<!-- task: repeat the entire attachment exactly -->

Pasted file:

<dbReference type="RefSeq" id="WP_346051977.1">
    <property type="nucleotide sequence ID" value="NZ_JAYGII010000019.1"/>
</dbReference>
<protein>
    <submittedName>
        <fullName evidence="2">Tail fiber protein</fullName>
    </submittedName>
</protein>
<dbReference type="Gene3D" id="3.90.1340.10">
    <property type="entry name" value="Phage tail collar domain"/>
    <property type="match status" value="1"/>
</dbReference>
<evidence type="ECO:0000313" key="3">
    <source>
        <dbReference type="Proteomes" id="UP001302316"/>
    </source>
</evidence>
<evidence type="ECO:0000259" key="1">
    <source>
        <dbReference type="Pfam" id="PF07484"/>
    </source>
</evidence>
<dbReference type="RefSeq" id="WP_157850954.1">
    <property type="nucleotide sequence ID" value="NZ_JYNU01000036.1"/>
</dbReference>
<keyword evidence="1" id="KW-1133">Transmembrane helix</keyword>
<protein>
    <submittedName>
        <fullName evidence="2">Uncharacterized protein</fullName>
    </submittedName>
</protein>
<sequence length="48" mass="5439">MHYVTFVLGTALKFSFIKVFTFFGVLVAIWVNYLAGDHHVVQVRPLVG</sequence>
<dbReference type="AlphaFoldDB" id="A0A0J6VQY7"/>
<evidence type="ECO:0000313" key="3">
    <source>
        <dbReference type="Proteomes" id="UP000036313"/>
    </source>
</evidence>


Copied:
<dbReference type="RefSeq" id="WP_346051977.1">
    <property type="nucleotide sequence ID" value="NZ_JAYGII010000019.1"/>
</dbReference>
<protein>
    <submittedName>
        <fullName evidence="2">Tail fiber protein</fullName>
    </submittedName>
</protein>
<dbReference type="Gene3D" id="3.90.1340.10">
    <property type="entry name" value="Phage tail collar domain"/>
    <property type="match status" value="1"/>
</dbReference>
<evidence type="ECO:0000313" key="3">
    <source>
        <dbReference type="Proteomes" id="UP001302316"/>
    </source>
</evidence>
<evidence type="ECO:0000259" key="1">
    <source>
        <dbReference type="Pfam" id="PF07484"/>
    </source>
</evidence>
<dbReference type="RefSeq" id="WP_157850954.1">
    <property type="nucleotide sequence ID" value="NZ_JYNU01000036.1"/>
</dbReference>
<keyword evidence="1" id="KW-1133">Transmembrane helix</keyword>
<protein>
    <submittedName>
        <fullName evidence="2">Uncharacterized protein</fullName>
    </submittedName>
</protein>
<sequence length="48" mass="5439">MHYVTFVLGTALKFSFIKVFTFFGVLVAIWVNYLAGDHHVVQVRPLVG</sequence>
<dbReference type="AlphaFoldDB" id="A0A0J6VQY7"/>
<evidence type="ECO:0000313" key="3">
    <source>
        <dbReference type="Proteomes" id="UP000036313"/>
    </source>
</evidence>